Terrifying dive in Antarctic lake reveals bizarre, ancient life

This video follows a couple divers and their support team, as they cut through nine meters of ice (just under 30 feet, for my USian readers) to dive in the appropriately-named Lake Untersee, a large, freshwater lake on the edge of East Antarctica. It’s frozen over year-round, but there’s still plenty of liquid water, and as Jeff Goldbloom would say, life finds a way.

The picture shows fossilized stromatolites, cut into squares to show the many layers that made up the structure. The upper surface is covered with conical shapes, and you can see how the layers underneath built up to form them.

Normally when I cover research on or around Antarctica, it has to do with this planet’s climate, but Untersee is such a harsh and isolated location that the main interest, aside from studying what’s down there, is in how it might help us find life in extreme conditions on other planets.

What’s down there, it seems, is stromatolites. These are layered structures formed by microbes gluing sand and other stuff together into their microbial mat. Over many generations, they form the alien shapes you can see on the lake floor in the video below. These structures fossilize well, which is probably why stromatolites represent the oldest evidence of life we have on this planet.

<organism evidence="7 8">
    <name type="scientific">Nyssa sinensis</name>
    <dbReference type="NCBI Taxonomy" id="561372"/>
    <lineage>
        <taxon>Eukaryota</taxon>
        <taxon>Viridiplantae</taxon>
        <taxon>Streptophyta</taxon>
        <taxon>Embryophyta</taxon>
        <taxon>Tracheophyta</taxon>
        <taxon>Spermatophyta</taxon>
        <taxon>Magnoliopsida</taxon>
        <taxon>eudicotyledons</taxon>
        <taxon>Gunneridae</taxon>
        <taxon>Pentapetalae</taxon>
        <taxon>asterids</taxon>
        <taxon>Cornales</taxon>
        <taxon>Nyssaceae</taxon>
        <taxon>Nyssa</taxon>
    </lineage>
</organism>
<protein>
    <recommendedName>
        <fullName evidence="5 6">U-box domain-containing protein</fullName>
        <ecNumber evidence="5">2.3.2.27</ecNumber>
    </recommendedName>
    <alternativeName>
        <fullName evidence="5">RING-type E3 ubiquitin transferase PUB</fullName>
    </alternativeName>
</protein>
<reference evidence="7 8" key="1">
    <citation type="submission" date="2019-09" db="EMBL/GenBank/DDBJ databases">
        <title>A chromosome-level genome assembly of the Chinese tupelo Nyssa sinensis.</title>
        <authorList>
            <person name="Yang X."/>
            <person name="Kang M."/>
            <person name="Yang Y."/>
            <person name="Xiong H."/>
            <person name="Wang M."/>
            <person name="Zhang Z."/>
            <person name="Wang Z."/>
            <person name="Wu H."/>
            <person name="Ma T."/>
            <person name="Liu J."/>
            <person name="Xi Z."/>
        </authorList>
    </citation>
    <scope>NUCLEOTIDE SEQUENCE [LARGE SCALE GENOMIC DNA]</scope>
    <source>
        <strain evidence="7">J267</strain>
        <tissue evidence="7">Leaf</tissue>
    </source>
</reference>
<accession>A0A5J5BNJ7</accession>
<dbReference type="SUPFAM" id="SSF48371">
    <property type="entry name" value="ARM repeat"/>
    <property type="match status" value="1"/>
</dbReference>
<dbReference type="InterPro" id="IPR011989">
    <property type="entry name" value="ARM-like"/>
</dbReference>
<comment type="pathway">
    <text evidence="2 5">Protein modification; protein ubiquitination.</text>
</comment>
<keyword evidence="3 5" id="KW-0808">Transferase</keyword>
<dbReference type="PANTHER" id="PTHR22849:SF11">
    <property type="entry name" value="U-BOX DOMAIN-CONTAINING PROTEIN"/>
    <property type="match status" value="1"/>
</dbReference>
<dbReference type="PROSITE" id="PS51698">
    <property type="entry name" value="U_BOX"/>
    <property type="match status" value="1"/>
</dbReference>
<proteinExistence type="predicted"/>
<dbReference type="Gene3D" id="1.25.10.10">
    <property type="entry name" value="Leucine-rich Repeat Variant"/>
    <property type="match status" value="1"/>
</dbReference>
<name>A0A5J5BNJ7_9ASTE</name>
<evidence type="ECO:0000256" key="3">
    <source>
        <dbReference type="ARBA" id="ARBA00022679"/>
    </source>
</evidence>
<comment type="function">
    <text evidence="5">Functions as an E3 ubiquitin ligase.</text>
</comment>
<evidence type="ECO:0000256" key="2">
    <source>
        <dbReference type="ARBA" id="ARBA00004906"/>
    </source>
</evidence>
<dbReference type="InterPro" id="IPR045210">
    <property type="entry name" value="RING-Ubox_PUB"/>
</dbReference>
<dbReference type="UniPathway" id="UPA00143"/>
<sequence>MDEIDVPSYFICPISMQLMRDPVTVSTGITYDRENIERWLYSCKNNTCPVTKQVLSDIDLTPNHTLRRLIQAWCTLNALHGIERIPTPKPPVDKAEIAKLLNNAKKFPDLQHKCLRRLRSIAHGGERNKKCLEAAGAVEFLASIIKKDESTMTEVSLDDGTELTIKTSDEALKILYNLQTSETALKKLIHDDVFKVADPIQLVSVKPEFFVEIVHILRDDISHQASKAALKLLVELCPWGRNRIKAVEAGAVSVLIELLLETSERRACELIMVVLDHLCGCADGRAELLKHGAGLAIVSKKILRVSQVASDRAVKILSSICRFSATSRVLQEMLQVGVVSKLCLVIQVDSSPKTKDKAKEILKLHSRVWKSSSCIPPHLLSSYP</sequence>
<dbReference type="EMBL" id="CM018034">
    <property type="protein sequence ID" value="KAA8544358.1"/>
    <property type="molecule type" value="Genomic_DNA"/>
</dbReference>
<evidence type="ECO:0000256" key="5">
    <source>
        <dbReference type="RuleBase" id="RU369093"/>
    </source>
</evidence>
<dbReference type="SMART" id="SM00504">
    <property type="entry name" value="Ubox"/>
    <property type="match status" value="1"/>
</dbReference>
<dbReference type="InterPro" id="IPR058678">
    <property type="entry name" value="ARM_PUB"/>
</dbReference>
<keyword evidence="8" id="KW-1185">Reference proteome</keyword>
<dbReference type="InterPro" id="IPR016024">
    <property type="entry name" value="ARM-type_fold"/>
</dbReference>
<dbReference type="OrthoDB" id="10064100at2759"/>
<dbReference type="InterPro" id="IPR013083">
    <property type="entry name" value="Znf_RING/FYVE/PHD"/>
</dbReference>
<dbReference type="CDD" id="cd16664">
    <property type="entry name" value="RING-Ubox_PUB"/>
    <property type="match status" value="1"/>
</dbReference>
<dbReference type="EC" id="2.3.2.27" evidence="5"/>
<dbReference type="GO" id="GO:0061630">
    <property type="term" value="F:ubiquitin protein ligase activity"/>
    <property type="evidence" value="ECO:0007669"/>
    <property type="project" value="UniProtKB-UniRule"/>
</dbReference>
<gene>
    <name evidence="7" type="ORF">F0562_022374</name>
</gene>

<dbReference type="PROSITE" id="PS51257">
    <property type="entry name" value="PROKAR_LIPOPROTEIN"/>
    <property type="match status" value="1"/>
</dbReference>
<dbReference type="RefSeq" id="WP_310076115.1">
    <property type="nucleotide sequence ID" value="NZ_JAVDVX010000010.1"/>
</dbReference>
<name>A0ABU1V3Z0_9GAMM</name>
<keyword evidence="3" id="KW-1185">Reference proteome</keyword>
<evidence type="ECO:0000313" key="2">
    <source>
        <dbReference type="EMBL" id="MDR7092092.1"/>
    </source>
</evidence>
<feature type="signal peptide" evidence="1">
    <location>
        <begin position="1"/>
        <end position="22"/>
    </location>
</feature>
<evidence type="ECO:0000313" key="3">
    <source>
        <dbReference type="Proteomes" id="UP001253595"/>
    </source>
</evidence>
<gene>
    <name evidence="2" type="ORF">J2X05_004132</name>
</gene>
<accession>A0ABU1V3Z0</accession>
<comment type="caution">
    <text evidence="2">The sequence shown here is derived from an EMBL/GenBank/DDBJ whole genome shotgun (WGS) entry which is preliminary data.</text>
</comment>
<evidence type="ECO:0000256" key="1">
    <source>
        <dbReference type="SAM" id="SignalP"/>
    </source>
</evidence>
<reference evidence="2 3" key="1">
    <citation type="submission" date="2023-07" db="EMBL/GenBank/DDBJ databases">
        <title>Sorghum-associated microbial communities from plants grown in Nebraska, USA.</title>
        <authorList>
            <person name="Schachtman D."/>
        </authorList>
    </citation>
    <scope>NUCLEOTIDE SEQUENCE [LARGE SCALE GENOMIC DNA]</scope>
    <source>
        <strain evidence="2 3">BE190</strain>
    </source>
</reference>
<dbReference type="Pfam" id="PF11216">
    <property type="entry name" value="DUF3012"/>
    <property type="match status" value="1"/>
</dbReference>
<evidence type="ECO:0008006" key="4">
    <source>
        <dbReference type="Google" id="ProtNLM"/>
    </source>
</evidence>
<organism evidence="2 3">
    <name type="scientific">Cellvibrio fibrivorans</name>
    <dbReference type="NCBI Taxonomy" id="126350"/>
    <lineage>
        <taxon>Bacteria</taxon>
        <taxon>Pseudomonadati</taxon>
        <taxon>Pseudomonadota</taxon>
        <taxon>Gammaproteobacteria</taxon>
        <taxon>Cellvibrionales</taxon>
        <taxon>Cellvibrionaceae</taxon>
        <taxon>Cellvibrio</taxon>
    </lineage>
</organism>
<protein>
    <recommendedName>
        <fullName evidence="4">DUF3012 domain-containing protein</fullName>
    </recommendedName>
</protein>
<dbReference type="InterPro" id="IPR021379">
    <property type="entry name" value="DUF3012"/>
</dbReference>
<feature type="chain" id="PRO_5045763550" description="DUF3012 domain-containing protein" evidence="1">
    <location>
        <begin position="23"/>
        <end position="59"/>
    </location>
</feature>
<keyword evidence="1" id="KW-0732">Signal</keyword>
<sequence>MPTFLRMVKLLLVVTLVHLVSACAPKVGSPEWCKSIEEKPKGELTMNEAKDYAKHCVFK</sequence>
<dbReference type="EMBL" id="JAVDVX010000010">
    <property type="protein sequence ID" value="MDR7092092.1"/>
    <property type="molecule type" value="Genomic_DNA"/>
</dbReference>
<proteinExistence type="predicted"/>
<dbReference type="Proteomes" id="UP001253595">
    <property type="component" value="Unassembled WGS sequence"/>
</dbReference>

The divers’ first attempt, after a few days of digging a hole in ice, was aborted after the rebreather apparatus malfunctioned and started putting chemical-tainted water into the tube one of the divers was supposed to be breathing from. Just after they got the divers out, there was a storm with 100mph/160kph winds that lasted 24 hours, after which they had to dig all the snow out of their diving hole.

I’ve never had a whole lot of interest in learning to use scuba gear. On the one hand, I think it’d be pretty cool to be able to poke around underwater for a while like that, but on the other hand, there are a lot of ways it can go wrong, not to mention that I definitely don’t have the money for a hobby like that. Even if I do take up diving someday, I can guarantee I’ll never try it in a place like Antarctica. I definitely see the appeal, but as with cave exploration, I’m afraid I may just be too much of a coward. As for diving in caves? Yeah, I’ll pass on that. Honestly, I think I’d lump Antarctic lake diving in with cave diving – it may be that there’s less of a maze, but if you’re in an enclosed bubble of water that you had to drill through 30 feet of ice to get through, that counts as a cave, to me.